Imagine, the Holy One, standing near, beholding you and your unique beauty. The Holy One calling you out to yourself as well as to the One Who Made You. In God’s eyes you are magnificent. Love, God’s and our own, helps us to see the beauty with as well as within those around us. Such love helps us see the beauty of creation.

Pondering these words makes me pray for an open heart, not only to receive Love, but to pour it out onto others.

DEEPENING: 5 Distractions

candle and labyrinthI followed the labyrinth path with the stylus. This time, I arrived at the center. Either luck or I am better at paying attention. Still, as I sit with the candle burning and quiet surrounding me, I struggle to just “be” with God. Distractions continue. Great lines for a blog or an article or a letter to a publisher. At least they seem great at the moment. Reluctantly, I let them go, trusting if they are that good they will return after prayer time. Schedule. Not as much there as in the past. Mostly keeping up therapy and doctor appointments. Those are easier to ignore…I know they are written in my appointment book.

Breathe in. Breathe out. “Pre…sence. Pre…sence.”

Remember sitting with a beloved, one with whom you have fallen in love, head over heels? Years ago, decades really, my roommate complained. When I was with my boyfriend, I was oblivious to everything and everyone else, and that included her. Of course, that absorption didn’t last forever, but I do remember it. Distractions weren’t a problem; bringing myself back to reality was!

I would like to sit with God that way. I have done so, now and then, in the past, but I’ve lost the ability. For now, I listen to the voices that intrude on time set aside for quiet prayer, and then let them go. The problem is, they seem to be waiting in an unending line: Adult children, finding a publisher, writing an article, disturbing news articles, glorious sunlight pouring in the windows (or rain pelting against them). “To dos.” “Wish I had dones.”  I listen then let them go.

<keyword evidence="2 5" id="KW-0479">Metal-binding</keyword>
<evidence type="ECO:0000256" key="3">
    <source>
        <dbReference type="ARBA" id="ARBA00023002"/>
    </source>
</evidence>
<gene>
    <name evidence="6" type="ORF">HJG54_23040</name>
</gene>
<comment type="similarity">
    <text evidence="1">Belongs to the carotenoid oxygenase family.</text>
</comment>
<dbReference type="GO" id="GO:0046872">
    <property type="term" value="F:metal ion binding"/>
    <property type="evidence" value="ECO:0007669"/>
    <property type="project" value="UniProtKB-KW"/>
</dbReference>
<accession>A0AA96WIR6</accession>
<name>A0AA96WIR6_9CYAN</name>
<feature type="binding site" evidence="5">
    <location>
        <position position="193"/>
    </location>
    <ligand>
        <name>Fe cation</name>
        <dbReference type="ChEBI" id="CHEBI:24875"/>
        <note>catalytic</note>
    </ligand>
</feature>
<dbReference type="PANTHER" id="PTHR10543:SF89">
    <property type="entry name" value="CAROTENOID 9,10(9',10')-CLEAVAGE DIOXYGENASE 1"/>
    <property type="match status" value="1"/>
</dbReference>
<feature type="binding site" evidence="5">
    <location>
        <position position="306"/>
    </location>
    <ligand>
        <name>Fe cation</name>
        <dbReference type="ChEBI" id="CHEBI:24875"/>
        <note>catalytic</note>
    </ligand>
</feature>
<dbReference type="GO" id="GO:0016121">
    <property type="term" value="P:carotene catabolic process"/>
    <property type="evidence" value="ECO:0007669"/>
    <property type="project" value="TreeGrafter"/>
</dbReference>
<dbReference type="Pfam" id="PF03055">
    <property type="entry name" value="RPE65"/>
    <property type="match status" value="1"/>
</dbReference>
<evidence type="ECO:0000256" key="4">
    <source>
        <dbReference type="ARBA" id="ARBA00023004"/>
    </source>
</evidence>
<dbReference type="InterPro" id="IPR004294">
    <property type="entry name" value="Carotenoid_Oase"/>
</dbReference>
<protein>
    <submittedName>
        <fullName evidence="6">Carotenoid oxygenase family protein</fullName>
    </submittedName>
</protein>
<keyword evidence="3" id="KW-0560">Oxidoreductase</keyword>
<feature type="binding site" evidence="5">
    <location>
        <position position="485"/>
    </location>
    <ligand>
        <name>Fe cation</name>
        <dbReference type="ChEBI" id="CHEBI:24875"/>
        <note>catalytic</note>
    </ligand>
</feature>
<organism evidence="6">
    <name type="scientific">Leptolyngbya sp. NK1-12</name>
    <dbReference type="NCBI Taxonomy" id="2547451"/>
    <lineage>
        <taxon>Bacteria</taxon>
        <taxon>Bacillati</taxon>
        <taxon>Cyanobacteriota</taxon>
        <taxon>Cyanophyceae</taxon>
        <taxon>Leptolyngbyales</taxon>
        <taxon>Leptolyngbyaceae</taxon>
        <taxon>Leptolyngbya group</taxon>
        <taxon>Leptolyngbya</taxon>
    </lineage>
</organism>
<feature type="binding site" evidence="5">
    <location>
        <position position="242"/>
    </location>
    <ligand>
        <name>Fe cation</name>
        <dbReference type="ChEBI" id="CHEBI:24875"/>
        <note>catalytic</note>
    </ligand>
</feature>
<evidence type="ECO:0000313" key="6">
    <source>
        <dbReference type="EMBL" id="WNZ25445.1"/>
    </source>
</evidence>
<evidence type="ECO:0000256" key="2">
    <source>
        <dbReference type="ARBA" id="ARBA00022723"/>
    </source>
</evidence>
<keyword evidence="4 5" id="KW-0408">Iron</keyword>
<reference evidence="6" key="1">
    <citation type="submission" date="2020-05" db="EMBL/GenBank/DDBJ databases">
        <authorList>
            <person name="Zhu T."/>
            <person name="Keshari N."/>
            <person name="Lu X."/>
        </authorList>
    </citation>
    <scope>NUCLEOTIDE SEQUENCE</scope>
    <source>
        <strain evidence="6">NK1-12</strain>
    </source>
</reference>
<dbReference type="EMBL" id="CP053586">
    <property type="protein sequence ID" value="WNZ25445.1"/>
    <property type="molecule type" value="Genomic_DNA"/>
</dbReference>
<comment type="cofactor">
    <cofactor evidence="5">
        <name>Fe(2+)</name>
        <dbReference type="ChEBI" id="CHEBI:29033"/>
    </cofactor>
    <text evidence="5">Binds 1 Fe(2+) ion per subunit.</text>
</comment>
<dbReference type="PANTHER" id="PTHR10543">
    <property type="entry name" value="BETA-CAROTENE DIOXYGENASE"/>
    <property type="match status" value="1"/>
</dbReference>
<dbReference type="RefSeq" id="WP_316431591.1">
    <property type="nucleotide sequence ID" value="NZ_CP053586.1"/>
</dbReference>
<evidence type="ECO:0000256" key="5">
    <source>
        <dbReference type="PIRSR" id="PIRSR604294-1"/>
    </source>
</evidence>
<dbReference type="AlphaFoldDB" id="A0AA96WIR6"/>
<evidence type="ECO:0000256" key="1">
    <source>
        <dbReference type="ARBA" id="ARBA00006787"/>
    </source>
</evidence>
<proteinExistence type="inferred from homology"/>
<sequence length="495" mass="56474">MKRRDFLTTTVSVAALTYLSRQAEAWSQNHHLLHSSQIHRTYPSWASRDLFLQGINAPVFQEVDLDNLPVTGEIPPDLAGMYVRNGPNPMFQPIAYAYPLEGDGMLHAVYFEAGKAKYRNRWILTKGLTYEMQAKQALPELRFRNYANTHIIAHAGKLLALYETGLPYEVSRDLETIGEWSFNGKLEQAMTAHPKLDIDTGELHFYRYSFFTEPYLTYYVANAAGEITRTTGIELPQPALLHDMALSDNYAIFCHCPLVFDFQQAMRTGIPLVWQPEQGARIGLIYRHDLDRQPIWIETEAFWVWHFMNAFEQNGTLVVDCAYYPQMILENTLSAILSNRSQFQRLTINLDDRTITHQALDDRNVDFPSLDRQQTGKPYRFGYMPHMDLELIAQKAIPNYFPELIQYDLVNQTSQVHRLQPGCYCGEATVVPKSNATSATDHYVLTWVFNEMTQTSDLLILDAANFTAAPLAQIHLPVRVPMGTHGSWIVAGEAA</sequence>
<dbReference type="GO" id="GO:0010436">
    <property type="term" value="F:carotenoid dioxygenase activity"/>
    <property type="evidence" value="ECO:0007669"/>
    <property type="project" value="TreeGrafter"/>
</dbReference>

When the allotted time has passed, I realize that of the half hour, I may have had a few moments of true silence and simply “being.” But I was there. In the chair. Giving it my best…

…Patient One, I take comfort in the knowledge that when you look at me, you see your daughter, taking time to be with you. You don’t count the minutes my mind wanters or struggles to simply be with you. Like a parent happy to see an adult child pull into the driveway and come through the door. No matter what the visit brings, there is joy at their coming. Their thinking of you. I’ll be back tomorrow, and I know you’ll be glad.   Amen

 

Remembering Dad

Remembering Dad

I’ve been thinking of Dad all day. He died in September, 2011. This would have been his 95th birthday. I thought of him as I washed my face and noticed the diamond engagement ring he gave to my mother sparkling on my finger. (It’s difficult to think of Dad without thinking about Mom, too.) How many times its brilliance reminds me of the example they were of what St. Paul said in today’s reading: The entire law is fulfilled in this one thing…Love your neighbor as yourself. Mom and Dad were good at that.

Parents are a child’s first experience of the world. Of love. If one is blessed. And I was. I have lots of memories of Dad. I remember crying and being sick when he had to leave for a week when I was young and he traveled a lot for his job. Mom said neighbors commented that they knew Dad was home when they looked in the windows and could see little legs dangling as Dad carried his young children, one by one around the house.